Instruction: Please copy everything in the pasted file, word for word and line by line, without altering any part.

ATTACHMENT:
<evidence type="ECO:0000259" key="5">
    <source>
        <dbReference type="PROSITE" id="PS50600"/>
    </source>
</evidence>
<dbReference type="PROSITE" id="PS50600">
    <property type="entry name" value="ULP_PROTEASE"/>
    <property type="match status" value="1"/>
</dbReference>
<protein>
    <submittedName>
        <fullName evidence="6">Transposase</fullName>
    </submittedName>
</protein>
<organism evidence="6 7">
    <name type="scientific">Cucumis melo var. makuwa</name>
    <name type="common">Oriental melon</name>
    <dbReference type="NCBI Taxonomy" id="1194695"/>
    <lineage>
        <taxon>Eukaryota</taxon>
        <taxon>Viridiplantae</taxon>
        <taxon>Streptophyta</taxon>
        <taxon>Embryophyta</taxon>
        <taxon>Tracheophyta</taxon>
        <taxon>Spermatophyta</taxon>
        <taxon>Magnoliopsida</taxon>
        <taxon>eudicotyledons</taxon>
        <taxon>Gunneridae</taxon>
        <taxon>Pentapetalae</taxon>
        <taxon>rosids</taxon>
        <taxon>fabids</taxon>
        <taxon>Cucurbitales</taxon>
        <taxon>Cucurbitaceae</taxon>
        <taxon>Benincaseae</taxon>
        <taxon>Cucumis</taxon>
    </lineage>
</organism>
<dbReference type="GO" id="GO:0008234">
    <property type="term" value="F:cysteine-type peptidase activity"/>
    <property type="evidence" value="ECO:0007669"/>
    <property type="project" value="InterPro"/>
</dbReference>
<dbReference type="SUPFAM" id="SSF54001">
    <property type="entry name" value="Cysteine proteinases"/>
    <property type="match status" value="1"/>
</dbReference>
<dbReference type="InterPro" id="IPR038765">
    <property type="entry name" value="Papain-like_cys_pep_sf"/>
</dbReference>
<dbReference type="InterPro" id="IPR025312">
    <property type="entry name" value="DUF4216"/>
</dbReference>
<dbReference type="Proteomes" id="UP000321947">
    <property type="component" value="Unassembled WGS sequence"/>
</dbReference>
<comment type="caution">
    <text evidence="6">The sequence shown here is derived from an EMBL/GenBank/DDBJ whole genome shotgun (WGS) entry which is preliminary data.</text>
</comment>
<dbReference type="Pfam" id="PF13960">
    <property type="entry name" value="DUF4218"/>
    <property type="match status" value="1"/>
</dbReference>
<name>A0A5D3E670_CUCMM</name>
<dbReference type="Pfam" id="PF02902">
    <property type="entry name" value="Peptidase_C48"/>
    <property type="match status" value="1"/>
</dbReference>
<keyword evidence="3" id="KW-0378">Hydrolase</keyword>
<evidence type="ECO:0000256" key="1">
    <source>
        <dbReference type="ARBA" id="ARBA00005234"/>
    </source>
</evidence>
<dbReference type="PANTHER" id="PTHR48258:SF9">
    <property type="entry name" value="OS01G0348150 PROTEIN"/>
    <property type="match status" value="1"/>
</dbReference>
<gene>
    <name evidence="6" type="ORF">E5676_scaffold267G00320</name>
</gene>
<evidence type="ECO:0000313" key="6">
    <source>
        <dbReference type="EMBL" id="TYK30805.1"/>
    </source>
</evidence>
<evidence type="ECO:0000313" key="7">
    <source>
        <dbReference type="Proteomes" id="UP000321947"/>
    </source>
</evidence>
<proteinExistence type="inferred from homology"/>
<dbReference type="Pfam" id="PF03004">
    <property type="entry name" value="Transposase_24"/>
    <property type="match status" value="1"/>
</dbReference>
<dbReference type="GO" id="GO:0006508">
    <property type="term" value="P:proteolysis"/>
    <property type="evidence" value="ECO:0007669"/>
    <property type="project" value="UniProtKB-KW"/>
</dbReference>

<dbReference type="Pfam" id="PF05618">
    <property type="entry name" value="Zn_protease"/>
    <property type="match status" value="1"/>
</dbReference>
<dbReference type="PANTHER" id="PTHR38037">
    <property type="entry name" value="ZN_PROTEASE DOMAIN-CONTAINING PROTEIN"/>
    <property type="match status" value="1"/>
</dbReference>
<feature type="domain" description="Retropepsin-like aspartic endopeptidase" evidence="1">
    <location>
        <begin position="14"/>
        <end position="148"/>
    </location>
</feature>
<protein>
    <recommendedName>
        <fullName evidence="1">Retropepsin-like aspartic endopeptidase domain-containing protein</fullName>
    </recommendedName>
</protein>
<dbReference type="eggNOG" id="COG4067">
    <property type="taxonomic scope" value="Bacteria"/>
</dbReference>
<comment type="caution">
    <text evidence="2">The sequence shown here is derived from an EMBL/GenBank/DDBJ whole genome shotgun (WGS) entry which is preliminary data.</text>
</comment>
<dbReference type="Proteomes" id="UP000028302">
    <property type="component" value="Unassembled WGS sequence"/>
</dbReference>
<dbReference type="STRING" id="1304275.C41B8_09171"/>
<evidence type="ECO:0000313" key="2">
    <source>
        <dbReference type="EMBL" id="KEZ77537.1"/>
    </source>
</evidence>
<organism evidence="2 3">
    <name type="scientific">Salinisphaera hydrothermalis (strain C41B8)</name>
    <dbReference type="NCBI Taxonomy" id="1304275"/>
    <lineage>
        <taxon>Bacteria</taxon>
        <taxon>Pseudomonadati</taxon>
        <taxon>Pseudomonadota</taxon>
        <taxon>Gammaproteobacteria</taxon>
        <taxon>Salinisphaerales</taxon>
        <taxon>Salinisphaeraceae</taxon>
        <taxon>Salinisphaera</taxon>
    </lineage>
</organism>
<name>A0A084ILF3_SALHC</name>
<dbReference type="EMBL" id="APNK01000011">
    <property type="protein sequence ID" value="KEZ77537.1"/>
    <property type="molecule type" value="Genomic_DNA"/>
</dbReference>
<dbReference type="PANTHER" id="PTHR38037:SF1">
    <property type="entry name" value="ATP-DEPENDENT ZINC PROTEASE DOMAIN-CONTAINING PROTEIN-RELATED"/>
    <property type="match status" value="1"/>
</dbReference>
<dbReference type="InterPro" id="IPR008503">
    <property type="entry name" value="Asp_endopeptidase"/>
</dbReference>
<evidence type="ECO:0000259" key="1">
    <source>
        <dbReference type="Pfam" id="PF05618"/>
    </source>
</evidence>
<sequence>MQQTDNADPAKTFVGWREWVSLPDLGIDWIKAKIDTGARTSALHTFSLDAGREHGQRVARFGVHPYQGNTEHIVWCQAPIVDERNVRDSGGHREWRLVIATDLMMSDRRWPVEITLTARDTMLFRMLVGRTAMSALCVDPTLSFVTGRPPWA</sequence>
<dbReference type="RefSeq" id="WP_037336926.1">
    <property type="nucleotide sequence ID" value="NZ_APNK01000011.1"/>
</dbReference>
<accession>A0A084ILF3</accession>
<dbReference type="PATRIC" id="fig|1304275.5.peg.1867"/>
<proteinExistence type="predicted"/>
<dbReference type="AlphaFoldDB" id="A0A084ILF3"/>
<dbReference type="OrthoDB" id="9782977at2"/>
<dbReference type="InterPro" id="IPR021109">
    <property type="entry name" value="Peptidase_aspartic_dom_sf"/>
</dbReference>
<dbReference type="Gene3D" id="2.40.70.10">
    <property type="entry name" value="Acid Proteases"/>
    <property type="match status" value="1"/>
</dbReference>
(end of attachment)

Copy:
<evidence type="ECO:0000259" key="5">
    <source>
        <dbReference type="PROSITE" id="PS50600"/>
    </source>
</evidence>
<dbReference type="PROSITE" id="PS50600">
    <property type="entry name" value="ULP_PROTEASE"/>
    <property type="match status" value="1"/>
</dbReference>
<protein>
    <submittedName>
        <fullName evidence="6">Transposase</fullName>
    </submittedName>
</protein>
<organism evidence="6 7">
    <name type="scientific">Cucumis melo var. makuwa</name>
    <name type="common">Oriental melon</name>
    <dbReference type="NCBI Taxonomy" id="1194695"/>
    <lineage>
        <taxon>Eukaryota</taxon>
        <taxon>Viridiplantae</taxon>
        <taxon>Streptophyta</taxon>
        <taxon>Embryophyta</taxon>
        <taxon>Tracheophyta</taxon>
        <taxon>Spermatophyta</taxon>
        <taxon>Magnoliopsida</taxon>
        <taxon>eudicotyledons</taxon>
        <taxon>Gunneridae</taxon>
        <taxon>Pentapetalae</taxon>
        <taxon>rosids</taxon>
        <taxon>fabids</taxon>
        <taxon>Cucurbitales</taxon>
        <taxon>Cucurbitaceae</taxon>
        <taxon>Benincaseae</taxon>
        <taxon>Cucumis</taxon>
    </lineage>
</organism>
<dbReference type="GO" id="GO:0008234">
    <property type="term" value="F:cysteine-type peptidase activity"/>
    <property type="evidence" value="ECO:0007669"/>
    <property type="project" value="InterPro"/>
</dbReference>
<dbReference type="SUPFAM" id="SSF54001">
    <property type="entry name" value="Cysteine proteinases"/>
    <property type="match status" value="1"/>
</dbReference>
<dbReference type="InterPro" id="IPR038765">
    <property type="entry name" value="Papain-like_cys_pep_sf"/>
</dbReference>
<dbReference type="InterPro" id="IPR025312">
    <property type="entry name" value="DUF4216"/>
</dbReference>
<dbReference type="Proteomes" id="UP000321947">
    <property type="component" value="Unassembled WGS sequence"/>
</dbReference>
<comment type="caution">
    <text evidence="6">The sequence shown here is derived from an EMBL/GenBank/DDBJ whole genome shotgun (WGS) entry which is preliminary data.</text>
</comment>
<dbReference type="Pfam" id="PF13960">
    <property type="entry name" value="DUF4218"/>
    <property type="match status" value="1"/>
</dbReference>
<name>A0A5D3E670_CUCMM</name>
<dbReference type="Pfam" id="PF02902">
    <property type="entry name" value="Peptidase_C48"/>
    <property type="match status" value="1"/>
</dbReference>
<keyword evidence="3" id="KW-0378">Hydrolase</keyword>
<evidence type="ECO:0000256" key="1">
    <source>
        <dbReference type="ARBA" id="ARBA00005234"/>
    </source>
</evidence>
<dbReference type="PANTHER" id="PTHR48258:SF9">
    <property type="entry name" value="OS01G0348150 PROTEIN"/>
    <property type="match status" value="1"/>
</dbReference>
<gene>
    <name evidence="6" type="ORF">E5676_scaffold267G00320</name>
</gene>
<evidence type="ECO:0000313" key="6">
    <source>
        <dbReference type="EMBL" id="TYK30805.1"/>
    </source>
</evidence>
<evidence type="ECO:0000313" key="7">
    <source>
        <dbReference type="Proteomes" id="UP000321947"/>
    </source>
</evidence>
<proteinExistence type="inferred from homology"/>
<dbReference type="Pfam" id="PF03004">
    <property type="entry name" value="Transposase_24"/>
    <property type="match status" value="1"/>
</dbReference>
<dbReference type="GO" id="GO:0006508">
    <property type="term" value="P:proteolysis"/>
    <property type="evidence" value="ECO:0007669"/>
    <property type="project" value="UniProtKB-KW"/>
</dbReference>

<dbReference type="Pfam" id="PF05618">
    <property type="entry name" value="Zn_protease"/>
    <property type="match status" value="1"/>
</dbReference>
<dbReference type="PANTHER" id="PTHR38037">
    <property type="entry name" value="ZN_PROTEASE DOMAIN-CONTAINING PROTEIN"/>
    <property type="match status" value="1"/>
</dbReference>
<feature type="domain" description="Retropepsin-like aspartic endopeptidase" evidence="1">
    <location>
        <begin position="14"/>
        <end position="148"/>
    </location>
</feature>
<protein>
    <recommendedName>
        <fullName evidence="1">Retropepsin-like aspartic endopeptidase domain-containing protein</fullName>
    </recommendedName>
</protein>
<dbReference type="eggNOG" id="COG4067">
    <property type="taxonomic scope" value="Bacteria"/>
</dbReference>
<comment type="caution">
    <text evidence="2">The sequence shown here is derived from an EMBL/GenBank/DDBJ whole genome shotgun (WGS) entry which is preliminary data.</text>
</comment>
<dbReference type="Proteomes" id="UP000028302">
    <property type="component" value="Unassembled WGS sequence"/>
</dbReference>
<dbReference type="STRING" id="1304275.C41B8_09171"/>
<evidence type="ECO:0000313" key="2">
    <source>
        <dbReference type="EMBL" id="KEZ77537.1"/>
    </source>
</evidence>
<organism evidence="2 3">
    <name type="scientific">Salinisphaera hydrothermalis (strain C41B8)</name>
    <dbReference type="NCBI Taxonomy" id="1304275"/>
    <lineage>
        <taxon>Bacteria</taxon>
        <taxon>Pseudomonadati</taxon>
        <taxon>Pseudomonadota</taxon>
        <taxon>Gammaproteobacteria</taxon>
        <taxon>Salinisphaerales</taxon>
        <taxon>Salinisphaeraceae</taxon>
        <taxon>Salinisphaera</taxon>
    </lineage>
</organism>
<name>A0A084ILF3_SALHC</name>
<dbReference type="EMBL" id="APNK01000011">
    <property type="protein sequence ID" value="KEZ77537.1"/>
    <property type="molecule type" value="Genomic_DNA"/>
</dbReference>
<dbReference type="PANTHER" id="PTHR38037:SF1">
    <property type="entry name" value="ATP-DEPENDENT ZINC PROTEASE DOMAIN-CONTAINING PROTEIN-RELATED"/>
    <property type="match status" value="1"/>
</dbReference>
<dbReference type="InterPro" id="IPR008503">
    <property type="entry name" value="Asp_endopeptidase"/>
</dbReference>
<evidence type="ECO:0000259" key="1">
    <source>
        <dbReference type="Pfam" id="PF05618"/>
    </source>
</evidence>
<sequence>MQQTDNADPAKTFVGWREWVSLPDLGIDWIKAKIDTGARTSALHTFSLDAGREHGQRVARFGVHPYQGNTEHIVWCQAPIVDERNVRDSGGHREWRLVIATDLMMSDRRWPVEITLTARDTMLFRMLVGRTAMSALCVDPTLSFVTGRPPWA</sequence>
<dbReference type="RefSeq" id="WP_037336926.1">
    <property type="nucleotide sequence ID" value="NZ_APNK01000011.1"/>
</dbReference>
<accession>A0A084ILF3</accession>
<dbReference type="PATRIC" id="fig|1304275.5.peg.1867"/>
<proteinExistence type="predicted"/>
<dbReference type="AlphaFoldDB" id="A0A084ILF3"/>
<dbReference type="OrthoDB" id="9782977at2"/>
<dbReference type="InterPro" id="IPR021109">
    <property type="entry name" value="Peptidase_aspartic_dom_sf"/>
</dbReference>
<dbReference type="Gene3D" id="2.40.70.10">
    <property type="entry name" value="Acid Proteases"/>
    <property type="match status" value="1"/>
</dbReference>